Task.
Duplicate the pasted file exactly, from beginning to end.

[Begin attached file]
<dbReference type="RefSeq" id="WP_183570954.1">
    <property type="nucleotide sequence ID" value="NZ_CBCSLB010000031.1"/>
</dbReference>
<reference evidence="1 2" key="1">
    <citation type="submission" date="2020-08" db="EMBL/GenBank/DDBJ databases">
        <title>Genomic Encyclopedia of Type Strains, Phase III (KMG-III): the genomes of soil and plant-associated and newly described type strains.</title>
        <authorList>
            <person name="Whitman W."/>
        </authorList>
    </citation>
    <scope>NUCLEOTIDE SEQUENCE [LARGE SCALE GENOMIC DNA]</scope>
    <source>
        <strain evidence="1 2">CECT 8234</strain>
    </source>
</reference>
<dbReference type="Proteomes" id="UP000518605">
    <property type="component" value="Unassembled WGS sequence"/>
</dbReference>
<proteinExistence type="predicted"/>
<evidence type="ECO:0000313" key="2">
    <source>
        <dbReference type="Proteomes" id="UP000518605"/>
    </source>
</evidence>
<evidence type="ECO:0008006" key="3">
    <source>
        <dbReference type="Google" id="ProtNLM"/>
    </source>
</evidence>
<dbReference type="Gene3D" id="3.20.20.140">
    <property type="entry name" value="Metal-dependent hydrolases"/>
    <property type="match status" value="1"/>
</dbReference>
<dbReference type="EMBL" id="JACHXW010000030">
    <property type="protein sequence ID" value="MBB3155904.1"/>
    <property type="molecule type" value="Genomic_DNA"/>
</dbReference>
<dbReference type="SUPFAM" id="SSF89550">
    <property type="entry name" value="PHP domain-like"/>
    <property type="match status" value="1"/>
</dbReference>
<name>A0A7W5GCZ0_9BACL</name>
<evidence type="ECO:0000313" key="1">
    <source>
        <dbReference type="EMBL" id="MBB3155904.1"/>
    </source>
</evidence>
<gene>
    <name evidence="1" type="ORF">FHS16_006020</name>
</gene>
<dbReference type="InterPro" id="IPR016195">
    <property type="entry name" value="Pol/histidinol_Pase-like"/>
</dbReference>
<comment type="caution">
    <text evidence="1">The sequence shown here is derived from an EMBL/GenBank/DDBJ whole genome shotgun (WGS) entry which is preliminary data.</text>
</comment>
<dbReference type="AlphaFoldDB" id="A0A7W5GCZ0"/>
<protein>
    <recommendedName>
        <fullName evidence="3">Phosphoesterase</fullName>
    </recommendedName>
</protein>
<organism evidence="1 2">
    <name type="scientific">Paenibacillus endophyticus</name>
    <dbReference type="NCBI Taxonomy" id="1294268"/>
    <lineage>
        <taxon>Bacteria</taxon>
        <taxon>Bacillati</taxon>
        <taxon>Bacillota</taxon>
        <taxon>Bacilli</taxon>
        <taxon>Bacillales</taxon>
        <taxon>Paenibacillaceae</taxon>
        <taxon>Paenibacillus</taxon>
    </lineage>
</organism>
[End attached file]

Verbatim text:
<dbReference type="RefSeq" id="WP_183570954.1">
    <property type="nucleotide sequence ID" value="NZ_CBCSLB010000031.1"/>
</dbReference>
<reference evidence="1 2" key="1">
    <citation type="submission" date="2020-08" db="EMBL/GenBank/DDBJ databases">
        <title>Genomic Encyclopedia of Type Strains, Phase III (KMG-III): the genomes of soil and plant-associated and newly described type strains.</title>
        <authorList>
            <person name="Whitman W."/>
        </authorList>
    </citation>
    <scope>NUCLEOTIDE SEQUENCE [LARGE SCALE GENOMIC DNA]</scope>
    <source>
        <strain evidence="1 2">CECT 8234</strain>
    </source>
</reference>
<dbReference type="Proteomes" id="UP000518605">
    <property type="component" value="Unassembled WGS sequence"/>
</dbReference>
<proteinExistence type="predicted"/>
<evidence type="ECO:0000313" key="2">
    <source>
        <dbReference type="Proteomes" id="UP000518605"/>
    </source>
</evidence>
<evidence type="ECO:0008006" key="3">
    <source>
        <dbReference type="Google" id="ProtNLM"/>
    </source>
</evidence>
<dbReference type="Gene3D" id="3.20.20.140">
    <property type="entry name" value="Metal-dependent hydrolases"/>
    <property type="match status" value="1"/>
</dbReference>
<dbReference type="EMBL" id="JACHXW010000030">
    <property type="protein sequence ID" value="MBB3155904.1"/>
    <property type="molecule type" value="Genomic_DNA"/>
</dbReference>
<dbReference type="SUPFAM" id="SSF89550">
    <property type="entry name" value="PHP domain-like"/>
    <property type="match status" value="1"/>
</dbReference>
<name>A0A7W5GCZ0_9BACL</name>
<evidence type="ECO:0000313" key="1">
    <source>
        <dbReference type="EMBL" id="MBB3155904.1"/>
    </source>
</evidence>
<gene>
    <name evidence="1" type="ORF">FHS16_006020</name>
</gene>
<dbReference type="InterPro" id="IPR016195">
    <property type="entry name" value="Pol/histidinol_Pase-like"/>
</dbReference>
<comment type="caution">
    <text evidence="1">The sequence shown here is derived from an EMBL/GenBank/DDBJ whole genome shotgun (WGS) entry which is preliminary data.</text>
</comment>
<dbReference type="AlphaFoldDB" id="A0A7W5GCZ0"/>
<protein>
    <recommendedName>
        <fullName evidence="3">Phosphoesterase</fullName>
    </recommendedName>
</protein>
<organism evidence="1 2">
    <name type="scientific">Paenibacillus endophyticus</name>
    <dbReference type="NCBI Taxonomy" id="1294268"/>
    <lineage>
        <taxon>Bacteria</taxon>
        <taxon>Bacillati</taxon>
        <taxon>Bacillota</taxon>
        <taxon>Bacilli</taxon>
        <taxon>Bacillales</taxon>
        <taxon>Paenibacillaceae</taxon>
        <taxon>Paenibacillus</taxon>
    </lineage>
</organism>